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Girls, Girls, Girls – Part VI

Girls, Girls, Girls - Part VI

Girls, Girls, Girls - Part VI

by Eugene Hernandez

To read the fifth part of this article, click here.

With regard to the future Jim McKay is determined to work in the same
collaborative workshop process. He reveals that he has an outline for a next
film, the story of two high school kids in neighboring towns, featuring a
parallel story between two teachers in neighboring towns. He plans to launch
the project by once again starting from scratch with actors. He also wants
to explore adapting a favorite book, writing an outline based on the story
and hopefully collaborating with the works’ author. As for financing, McKay
is anxious to work on a project with a bit more money, so that he can
actually pay people and pay for locations. “Girls Town” was shot for what
Jim terms is “way under 100,000 dollars” however once all is said and done he
admits it will end up costing significantly more. He is setting $1 million as
a goal for his next project and is admittedly disappointed that since
Sundance he has not received any offers to sell out and go Hollywood. While
he certainly has no plans to do so, he seems to be relishing the thought of
turning Hollywood down. McKay did sign with the William Morris Agency and is interested in directing television, specifically an episode of “Homicide.” As for future work with his friend Michael Stipe, McKay explains that while he
has no plans to work for Stipe’s New Line-based film company, the two to plan
to make “Girls Town” their own company’s “first of a string of indie, real
indie, films.”

As for music videos, McKay states, “If I never did another one in my life I
wouldn’t really be too sad,” but he quickly adds that he may work with the
band Sun Volt again in the near future. He also expresses interest in
working on another documentary, and is even interested in programming a
regular series of documentary screenings in New York City. Ultimately, he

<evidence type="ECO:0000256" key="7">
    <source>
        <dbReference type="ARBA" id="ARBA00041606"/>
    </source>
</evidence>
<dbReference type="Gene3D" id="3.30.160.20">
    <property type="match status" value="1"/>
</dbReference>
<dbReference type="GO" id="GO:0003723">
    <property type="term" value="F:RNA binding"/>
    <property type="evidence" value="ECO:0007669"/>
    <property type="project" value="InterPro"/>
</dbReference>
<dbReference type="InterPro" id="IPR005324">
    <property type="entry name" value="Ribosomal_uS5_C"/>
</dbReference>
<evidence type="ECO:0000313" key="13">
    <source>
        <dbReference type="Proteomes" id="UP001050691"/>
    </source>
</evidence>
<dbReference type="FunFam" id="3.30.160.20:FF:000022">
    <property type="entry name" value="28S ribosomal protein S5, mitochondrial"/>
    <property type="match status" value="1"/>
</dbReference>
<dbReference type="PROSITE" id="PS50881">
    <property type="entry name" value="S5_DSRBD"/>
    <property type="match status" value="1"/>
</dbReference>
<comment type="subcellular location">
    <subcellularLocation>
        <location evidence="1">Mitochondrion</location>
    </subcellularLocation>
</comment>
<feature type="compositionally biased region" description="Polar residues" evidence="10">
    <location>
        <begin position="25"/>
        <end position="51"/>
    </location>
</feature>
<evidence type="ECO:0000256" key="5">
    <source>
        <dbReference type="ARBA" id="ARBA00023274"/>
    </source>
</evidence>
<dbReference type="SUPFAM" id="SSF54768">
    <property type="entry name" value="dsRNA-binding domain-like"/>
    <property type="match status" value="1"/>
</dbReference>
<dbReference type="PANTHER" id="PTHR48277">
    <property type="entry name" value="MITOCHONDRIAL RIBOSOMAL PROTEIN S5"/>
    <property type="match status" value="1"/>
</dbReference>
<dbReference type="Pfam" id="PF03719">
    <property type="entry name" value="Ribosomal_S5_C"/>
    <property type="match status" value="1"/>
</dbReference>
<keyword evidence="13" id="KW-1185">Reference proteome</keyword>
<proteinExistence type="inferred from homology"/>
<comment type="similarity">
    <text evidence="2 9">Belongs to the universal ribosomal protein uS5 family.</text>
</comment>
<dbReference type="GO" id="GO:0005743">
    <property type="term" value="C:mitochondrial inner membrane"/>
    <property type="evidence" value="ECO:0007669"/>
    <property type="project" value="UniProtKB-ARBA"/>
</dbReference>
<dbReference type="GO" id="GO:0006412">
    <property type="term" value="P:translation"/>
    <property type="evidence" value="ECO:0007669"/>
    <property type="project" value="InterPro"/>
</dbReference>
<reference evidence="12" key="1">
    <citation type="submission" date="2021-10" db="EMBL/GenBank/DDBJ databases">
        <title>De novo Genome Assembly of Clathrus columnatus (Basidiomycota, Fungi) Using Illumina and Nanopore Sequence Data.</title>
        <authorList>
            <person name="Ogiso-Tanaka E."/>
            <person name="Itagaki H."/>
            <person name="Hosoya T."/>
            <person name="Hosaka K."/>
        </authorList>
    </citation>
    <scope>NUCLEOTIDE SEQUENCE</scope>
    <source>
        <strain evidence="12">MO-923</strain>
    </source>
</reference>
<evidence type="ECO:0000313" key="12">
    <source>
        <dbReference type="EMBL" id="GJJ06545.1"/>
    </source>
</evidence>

hopes to be shooting next spring and is anxious “to take what I learned from
this and make it better.” He admits to feeling “really scared in one way,
and just totally ready in another.”

Of course all of this is mere talk, Jim admits that he plans to spend the
next two months promoting “Girls Town.” With the film complete, he is
preparing guerrilla marketing techniques to get the word out about the film.
He would like to use some of the money earned at the box office as a salary
for kids hired to help distribute flyers spreading the word. Until that
happens, though, McKay is taking matters into his own hands. On a recent
Saturday afternoon, during the films’ opening weekend, Jim McKay and Anna
Grace spent time outside NYC’s downtown Tower Records passing out postcards
to groups of young women. Jim admits that as the films creator and producer
it is difficult to let go, but he seems thrilled at his idea to drive from
city to city with the film, hosting “Meet the filmmaker events” and selling
T-shirts to pay for the trip. While plans have yet to be made for such a
trip, cost is an issue, the idea alone shows the lengths to which McKay will
go to spread the word. In fact, word of mouth is a very important part of
the marketing process for McKay, who rationalizes, “People who see it and
connect to it are our best advertisers.” Finally, Jim pleads, “I really want
to encourage young people who aren’t supposed to go to ‘R’ rated films to
sneak into the movie. You know, it has to be pretty easy, find an adult on
line and ask them if they’ll by a ticket for you or whatever. I’ll be
hanging around Angelika, for our opening couple weeks, if people want to come
up to me, I’ll buy them a ticket, because I’d like people to see it.”

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